COVID-19 didn't affect miscarriage rate in Israel - study

Researchers expected to find more miscarriages because of the mental stress of the pandemic and among those infected.

A doctor examines a pregnant woman at a hospital in the province of Fayoum (photo credit: REUTERS)
A doctor examines a pregnant woman at a hospital in the province of Fayoum
(photo credit: REUTERS)

Although the COVID-19 lockdowns caused a great deal of anxiety among pregnant women, no change was found in the rate of spontaneous abortions in Israel between March 2020 and the end of the third wave of the epidemic at the end of April 2021. 

This was found by a study conducted at the Technion-Israel Institute of Technology and the University of Haifa. The study collected data from 252,858 members of Meuhedet Health Services aged 15 and 44.

The study looked into the rate of miscarriages during this time because "on the one hand, the mental stress during the epidemic, as well as possible infection with COVID, could have increased the rate of spontaneous abortions. 

"On the other hand, the lockdown policy forced us all to stay at home, which may have actually lowered the rate of spontaneous abortions as a result of lower-than-usual physical exertion. Either way, the findings show that there was no significant change in the rate of abortions,” said Prof. Stephen Levine of the Faculty of Social Welfare and Health Sciences at the University of Haifa’s School of Public Health, who was one of the authors.

Between 11% and 20% of known pregnancies end in spontaneous abortion, which is defined as a natural abortion that occurs during the first 20 weeks of pregnancy. Spontaneous abortions are related, among other things, to chromosomal problems in the fetus, exposure to certain substances and infections during pregnancy and other factors related to environmental effects on the pregnant person.

 Pregnant woman (Illustrative) (credit: Wikimedia Commons) Pregnant woman (Illustrative) (credit: Wikimedia Commons)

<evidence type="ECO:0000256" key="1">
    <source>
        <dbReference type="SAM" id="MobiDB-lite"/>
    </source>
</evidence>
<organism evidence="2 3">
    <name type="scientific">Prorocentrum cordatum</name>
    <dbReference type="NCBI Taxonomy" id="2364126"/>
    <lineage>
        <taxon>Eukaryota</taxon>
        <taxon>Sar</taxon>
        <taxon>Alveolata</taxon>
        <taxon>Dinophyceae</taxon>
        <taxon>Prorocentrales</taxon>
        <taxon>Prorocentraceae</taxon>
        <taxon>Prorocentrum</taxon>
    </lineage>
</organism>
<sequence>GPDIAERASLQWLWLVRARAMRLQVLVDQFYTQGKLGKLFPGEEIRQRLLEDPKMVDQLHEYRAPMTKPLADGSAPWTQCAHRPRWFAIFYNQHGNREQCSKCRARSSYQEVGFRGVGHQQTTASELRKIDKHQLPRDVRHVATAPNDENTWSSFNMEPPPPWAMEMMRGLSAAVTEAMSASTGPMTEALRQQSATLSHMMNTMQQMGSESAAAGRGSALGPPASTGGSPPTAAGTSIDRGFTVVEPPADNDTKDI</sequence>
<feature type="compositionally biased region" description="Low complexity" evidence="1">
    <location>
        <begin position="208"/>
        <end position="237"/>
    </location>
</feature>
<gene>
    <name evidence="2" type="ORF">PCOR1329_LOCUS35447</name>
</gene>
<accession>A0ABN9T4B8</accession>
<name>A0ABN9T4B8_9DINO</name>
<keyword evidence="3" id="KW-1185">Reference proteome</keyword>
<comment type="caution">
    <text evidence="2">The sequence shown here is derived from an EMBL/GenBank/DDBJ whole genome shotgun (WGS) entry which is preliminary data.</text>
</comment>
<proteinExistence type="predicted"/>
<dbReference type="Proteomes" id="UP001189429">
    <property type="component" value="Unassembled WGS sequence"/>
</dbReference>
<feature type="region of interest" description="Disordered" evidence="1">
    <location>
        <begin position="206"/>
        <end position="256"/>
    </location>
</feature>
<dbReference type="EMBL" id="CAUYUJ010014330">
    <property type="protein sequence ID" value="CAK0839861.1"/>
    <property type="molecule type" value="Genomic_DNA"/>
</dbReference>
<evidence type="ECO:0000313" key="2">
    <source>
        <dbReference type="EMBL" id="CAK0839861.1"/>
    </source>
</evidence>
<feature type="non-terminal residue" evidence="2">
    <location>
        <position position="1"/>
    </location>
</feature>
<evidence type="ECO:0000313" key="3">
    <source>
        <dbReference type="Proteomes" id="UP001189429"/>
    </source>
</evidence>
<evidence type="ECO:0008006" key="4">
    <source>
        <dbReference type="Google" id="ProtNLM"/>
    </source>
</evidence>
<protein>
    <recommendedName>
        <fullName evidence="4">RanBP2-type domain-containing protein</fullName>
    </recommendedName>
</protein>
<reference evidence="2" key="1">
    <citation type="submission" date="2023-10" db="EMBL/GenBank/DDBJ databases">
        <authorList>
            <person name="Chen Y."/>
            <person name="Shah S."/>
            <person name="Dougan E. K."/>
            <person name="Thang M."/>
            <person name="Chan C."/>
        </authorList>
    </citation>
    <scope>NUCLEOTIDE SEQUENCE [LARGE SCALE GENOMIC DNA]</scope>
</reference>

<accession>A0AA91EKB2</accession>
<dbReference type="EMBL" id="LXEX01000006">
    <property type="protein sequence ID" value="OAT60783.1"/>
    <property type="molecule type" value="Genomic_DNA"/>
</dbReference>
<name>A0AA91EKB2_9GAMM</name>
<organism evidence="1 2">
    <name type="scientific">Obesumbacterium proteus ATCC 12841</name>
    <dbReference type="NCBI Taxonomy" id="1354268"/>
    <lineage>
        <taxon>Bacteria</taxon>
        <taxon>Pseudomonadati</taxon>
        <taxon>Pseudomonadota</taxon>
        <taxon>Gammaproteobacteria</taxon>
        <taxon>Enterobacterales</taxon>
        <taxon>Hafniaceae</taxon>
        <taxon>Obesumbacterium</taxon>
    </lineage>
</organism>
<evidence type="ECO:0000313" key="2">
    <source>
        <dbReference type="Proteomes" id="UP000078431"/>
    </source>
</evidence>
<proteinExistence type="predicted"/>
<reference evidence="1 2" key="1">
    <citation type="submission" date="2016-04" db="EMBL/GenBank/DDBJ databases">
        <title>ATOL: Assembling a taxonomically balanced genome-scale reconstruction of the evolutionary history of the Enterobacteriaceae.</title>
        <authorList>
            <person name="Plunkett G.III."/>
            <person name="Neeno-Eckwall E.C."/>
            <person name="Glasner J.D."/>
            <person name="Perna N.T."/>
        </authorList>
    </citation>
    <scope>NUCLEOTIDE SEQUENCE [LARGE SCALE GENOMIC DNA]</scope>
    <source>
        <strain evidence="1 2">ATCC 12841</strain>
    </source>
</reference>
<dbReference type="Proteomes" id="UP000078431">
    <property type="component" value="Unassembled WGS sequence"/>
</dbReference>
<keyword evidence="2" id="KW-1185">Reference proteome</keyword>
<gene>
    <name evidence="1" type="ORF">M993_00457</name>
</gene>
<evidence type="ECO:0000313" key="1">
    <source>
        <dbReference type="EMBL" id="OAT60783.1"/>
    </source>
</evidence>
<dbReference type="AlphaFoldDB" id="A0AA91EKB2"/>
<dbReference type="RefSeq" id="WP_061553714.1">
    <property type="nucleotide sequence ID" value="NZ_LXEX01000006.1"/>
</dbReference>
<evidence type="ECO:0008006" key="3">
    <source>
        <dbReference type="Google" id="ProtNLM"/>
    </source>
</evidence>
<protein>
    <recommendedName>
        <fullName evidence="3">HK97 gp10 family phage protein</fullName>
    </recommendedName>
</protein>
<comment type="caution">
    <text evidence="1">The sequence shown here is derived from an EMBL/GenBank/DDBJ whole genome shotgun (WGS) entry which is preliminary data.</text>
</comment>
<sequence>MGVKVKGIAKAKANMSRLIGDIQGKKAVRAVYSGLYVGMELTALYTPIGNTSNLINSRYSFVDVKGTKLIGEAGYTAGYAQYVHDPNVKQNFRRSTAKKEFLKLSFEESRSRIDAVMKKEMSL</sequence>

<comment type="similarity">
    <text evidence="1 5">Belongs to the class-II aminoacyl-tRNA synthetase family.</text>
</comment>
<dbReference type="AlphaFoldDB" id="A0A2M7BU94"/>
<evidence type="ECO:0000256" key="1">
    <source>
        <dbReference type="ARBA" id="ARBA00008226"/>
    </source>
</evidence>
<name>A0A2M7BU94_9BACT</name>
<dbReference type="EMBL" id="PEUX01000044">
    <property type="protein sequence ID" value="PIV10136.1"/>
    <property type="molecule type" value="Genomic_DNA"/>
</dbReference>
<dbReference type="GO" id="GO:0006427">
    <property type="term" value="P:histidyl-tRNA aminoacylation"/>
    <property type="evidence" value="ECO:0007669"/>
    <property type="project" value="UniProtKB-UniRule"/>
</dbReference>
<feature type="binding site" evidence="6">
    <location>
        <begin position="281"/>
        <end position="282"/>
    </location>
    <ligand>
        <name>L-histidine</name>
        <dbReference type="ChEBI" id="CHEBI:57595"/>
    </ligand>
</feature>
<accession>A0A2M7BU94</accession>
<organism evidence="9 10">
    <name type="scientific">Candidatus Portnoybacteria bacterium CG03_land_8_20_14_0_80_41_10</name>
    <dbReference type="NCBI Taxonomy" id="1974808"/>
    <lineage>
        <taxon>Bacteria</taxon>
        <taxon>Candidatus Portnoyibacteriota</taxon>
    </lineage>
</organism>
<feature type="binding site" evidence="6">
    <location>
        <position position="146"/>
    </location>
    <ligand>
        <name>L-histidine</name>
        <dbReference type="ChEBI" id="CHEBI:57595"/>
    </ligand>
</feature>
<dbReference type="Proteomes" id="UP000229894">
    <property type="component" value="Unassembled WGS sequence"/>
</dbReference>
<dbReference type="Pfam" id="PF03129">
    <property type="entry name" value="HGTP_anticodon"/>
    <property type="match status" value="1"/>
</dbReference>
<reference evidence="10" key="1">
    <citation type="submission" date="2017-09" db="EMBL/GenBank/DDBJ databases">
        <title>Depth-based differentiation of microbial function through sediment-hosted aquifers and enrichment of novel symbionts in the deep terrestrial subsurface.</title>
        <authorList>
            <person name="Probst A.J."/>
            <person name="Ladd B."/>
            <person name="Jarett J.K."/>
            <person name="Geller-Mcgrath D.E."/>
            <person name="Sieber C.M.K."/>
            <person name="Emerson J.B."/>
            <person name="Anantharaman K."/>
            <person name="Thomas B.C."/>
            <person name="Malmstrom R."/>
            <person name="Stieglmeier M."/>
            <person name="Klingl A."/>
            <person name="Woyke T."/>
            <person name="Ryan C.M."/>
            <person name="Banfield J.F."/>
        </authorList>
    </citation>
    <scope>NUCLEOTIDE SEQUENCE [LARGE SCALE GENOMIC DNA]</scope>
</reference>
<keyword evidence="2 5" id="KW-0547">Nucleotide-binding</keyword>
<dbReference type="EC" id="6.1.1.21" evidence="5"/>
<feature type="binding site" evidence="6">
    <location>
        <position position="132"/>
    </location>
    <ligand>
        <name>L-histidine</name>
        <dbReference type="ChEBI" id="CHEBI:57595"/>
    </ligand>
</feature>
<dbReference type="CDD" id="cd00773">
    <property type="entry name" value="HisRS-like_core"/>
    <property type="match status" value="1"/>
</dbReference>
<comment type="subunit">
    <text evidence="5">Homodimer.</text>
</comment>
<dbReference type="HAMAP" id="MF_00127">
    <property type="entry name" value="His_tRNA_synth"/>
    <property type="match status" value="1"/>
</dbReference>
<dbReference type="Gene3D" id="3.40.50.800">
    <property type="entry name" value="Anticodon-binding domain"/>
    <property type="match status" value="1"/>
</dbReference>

According to the researchers, the pandemic was a complex event with bio-psychological characteristics that could have caused widespread social trauma, so it could be expected that it could affect the rate of spontaneous abortions.

In a study published in the journal JAMA Network Open entitled “Rates of Spontaneous Abortion in Israel Before and During the COVID-19 Pandemic,” the researchers sought to characterize the relationship between the epidemic and the rate of spontaneous abortions in Israel.

In addition to Levine, the research was conducted by Dr. Yael Travis-Lomer and Prof. Yair Goldberg from the Faculty of Data and Decision Sciences at the Technion, Prof. Arad Kodesh from the Meuhedet health fund and the department of community mental health at the University of Haifa; Prof. Abraham Reichenberg and Prof. Sven Sandin from the Department of Psychiatry at Mount Sinai Hospital in New York, Prof. Sofia Frango from the psychiatry department at the University of British Columbia. 

According to Travis-Lomer, “to examine the effect of the pandemic on the rate of abortions in Israel we must take into account possible trends before and during this period as well as the seasonal effects."

What did the study reveal about COVID and miscarriages?

The results of the study show that during the three waves of the virus in Israel, no change was observed in the rate of spontaneous abortions. In the period before the pandemic, the monthly rate of spontaneous abortions ranged from 20% to 25% of the reported pregnancies, while during the relevant period, this rate ranged from 20% to 26.5%. When the researchers compared the rate of spontaneous abortions during the corona period to the expected rate of abortions for this period if the corona epidemic had not occurred, a slight increase in the rate of spontaneous abortions was found, but this increase is not statistically significant. 

“During the research period that preceded the pandemic in Israel, (January 2017 to February 2020), the rate of spontaneous abortions in Israel remained stable. During the period of the pandemic (March 2020 to April 2021), there was a slight increase in the rate of spontaneous abortions in Israel, but no significant change was found in this rate," said Levine.

“Although the monthly rate of spontaneous abortions remained stable during the entire study period, it is possible that this rate will change in the future depending on other factors. We must continue to monitor this figure in the near future,” the researchers concluded.